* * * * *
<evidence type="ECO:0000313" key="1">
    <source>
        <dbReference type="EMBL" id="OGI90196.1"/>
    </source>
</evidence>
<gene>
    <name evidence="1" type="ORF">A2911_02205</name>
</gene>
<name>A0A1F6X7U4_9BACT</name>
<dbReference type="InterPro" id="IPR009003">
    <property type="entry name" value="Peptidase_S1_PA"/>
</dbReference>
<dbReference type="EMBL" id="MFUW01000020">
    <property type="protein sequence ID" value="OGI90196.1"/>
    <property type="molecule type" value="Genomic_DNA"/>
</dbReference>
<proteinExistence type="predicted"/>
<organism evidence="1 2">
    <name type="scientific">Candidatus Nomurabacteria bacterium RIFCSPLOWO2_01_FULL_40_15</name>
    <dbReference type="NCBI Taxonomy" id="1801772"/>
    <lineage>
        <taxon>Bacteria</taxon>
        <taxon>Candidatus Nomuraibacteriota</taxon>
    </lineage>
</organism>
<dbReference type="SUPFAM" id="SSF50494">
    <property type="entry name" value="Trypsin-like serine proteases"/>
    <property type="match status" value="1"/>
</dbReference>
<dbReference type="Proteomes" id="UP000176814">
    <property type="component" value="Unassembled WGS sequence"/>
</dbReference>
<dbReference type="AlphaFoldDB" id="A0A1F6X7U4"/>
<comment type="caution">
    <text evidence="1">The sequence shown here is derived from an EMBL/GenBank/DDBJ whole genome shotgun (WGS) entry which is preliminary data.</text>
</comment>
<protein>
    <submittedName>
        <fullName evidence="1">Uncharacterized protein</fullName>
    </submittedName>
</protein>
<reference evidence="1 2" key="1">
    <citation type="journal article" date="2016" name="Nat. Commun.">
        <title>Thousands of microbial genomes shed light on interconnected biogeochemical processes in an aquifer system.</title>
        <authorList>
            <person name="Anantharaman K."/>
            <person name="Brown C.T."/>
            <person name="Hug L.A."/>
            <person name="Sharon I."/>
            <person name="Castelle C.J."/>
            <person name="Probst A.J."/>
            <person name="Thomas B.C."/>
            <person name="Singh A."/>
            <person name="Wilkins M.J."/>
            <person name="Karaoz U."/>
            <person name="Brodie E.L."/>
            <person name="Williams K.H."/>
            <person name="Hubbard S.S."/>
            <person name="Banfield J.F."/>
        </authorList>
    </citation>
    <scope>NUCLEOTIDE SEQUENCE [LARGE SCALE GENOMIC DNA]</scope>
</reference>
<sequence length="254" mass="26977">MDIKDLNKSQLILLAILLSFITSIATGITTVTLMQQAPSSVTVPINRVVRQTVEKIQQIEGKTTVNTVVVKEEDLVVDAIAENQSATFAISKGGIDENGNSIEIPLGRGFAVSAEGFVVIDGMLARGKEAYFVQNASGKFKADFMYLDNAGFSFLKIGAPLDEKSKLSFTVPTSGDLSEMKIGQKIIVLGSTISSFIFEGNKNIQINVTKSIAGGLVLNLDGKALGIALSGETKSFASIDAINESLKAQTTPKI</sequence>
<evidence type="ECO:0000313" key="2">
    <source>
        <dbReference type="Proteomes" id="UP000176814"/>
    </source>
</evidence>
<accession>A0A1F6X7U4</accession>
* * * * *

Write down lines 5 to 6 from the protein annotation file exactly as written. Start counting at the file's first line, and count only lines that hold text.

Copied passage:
</evidence>
<gene>